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Patricia Highsmith’s “The Talented Mr. Ripley”

You might know Patricia Highsmith, even if you’ve never read one of her many novels. Highsmith’s work has been adapted again and again by filmmakers. From Alfred Hitchcock’s 1951 Strangers on a Train to the 2015 film Carol starring Cate Blanchett and Rooney Mara, Highsmith’s work has served as the basis for a number of diverse film adaptations and it is not hard to see why.

Highsmith’s work is worth the read. It is instantly apparent why so many directors are interested in adapting her novels: Highsmith’s writing is intense, suspenseful, and complex. The Talented Mr. Ripley, the first novel in a series of routinely adapted films, is a great introduction to Highsmith and her world of crime, murder, and malice.

The Talented Mr. Ripley, a mystery-crime novel brimming with suspense and action, follows Tom Ripley. A quiet and down on his luck American, Tom Ripley’s life of apartment hopping, check fraud, and drinking is quickly replaced by a European adventure when Mr. Greenleaf, a wealthy business man, hires Tom to travel to Italy and bring his son Dickie home to America.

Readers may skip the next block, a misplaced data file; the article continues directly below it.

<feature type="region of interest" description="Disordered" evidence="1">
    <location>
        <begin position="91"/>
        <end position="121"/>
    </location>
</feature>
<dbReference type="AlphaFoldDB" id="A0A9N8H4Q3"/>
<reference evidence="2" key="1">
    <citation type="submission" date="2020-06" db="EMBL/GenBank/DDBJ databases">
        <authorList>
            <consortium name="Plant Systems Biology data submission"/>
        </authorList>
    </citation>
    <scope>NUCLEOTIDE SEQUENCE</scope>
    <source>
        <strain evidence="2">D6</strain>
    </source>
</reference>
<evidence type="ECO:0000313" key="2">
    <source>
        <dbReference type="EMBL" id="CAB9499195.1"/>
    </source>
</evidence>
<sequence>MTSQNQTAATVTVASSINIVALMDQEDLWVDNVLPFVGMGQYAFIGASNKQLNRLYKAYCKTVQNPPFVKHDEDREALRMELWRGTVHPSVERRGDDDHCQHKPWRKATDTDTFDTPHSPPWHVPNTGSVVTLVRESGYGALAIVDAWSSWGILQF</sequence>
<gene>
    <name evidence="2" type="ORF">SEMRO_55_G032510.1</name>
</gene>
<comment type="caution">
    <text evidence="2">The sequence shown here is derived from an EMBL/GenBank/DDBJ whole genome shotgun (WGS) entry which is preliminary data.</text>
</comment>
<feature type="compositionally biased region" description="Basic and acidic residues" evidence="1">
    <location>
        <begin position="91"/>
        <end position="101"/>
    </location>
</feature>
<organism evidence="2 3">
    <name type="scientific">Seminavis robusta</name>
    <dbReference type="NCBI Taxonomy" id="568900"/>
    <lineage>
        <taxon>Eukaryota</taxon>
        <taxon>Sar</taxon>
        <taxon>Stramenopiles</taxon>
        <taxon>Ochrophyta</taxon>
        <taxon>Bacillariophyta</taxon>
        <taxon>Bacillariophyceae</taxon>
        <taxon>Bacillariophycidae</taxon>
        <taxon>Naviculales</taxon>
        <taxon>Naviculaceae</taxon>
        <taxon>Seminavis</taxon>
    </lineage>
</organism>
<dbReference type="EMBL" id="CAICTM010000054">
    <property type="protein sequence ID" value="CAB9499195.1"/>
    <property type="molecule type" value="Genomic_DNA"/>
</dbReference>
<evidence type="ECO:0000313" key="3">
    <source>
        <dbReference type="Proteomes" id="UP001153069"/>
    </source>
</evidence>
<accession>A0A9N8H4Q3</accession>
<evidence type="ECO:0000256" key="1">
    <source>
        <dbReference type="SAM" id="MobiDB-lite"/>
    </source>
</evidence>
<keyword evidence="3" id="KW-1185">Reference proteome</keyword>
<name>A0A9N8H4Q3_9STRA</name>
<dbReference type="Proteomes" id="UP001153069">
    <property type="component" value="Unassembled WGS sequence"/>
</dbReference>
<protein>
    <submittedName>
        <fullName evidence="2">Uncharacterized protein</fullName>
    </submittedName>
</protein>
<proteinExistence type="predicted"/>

The little lies and crimes that Tom Ripley commits at the beginning of the novel are nothing compared to what unfolds throughout the book. Crime, evasion, love, deception, and murder are all complexly present in Highsmith’s work. Characters are murdered, on the run from the police, in disguise, committing forgery, and all around lying. Throughout, we are constantly left wondering whether what we are hearing is true, who’s to blame, and ultimately why things happen the way they happen.

Highsmith’s novel is the type of book that the phrase “page-turner” was invented for. There is so much riding on the next line of the next chapter that it will be nearly impossible to stop reading. Still, the book is so much more than just a best-seller beach read. Highsmith is immensely critical of the culture the characters exist in. She seems to ask throughout: how many of the problems that her characters create could have been solved had her characters lived in a different time.

An intense look at gender, sexuality, humanity, crime and punishment, and identity, The Talented Mr. Ripley is the type of book that leaves you simultaneously satisfied and craving more. Luckily for those readers who want to spend more time aching over the fate and future of Tom Ripley, Highsmith wrote four more novels about Ripley, collectively called “The Ripliad.”

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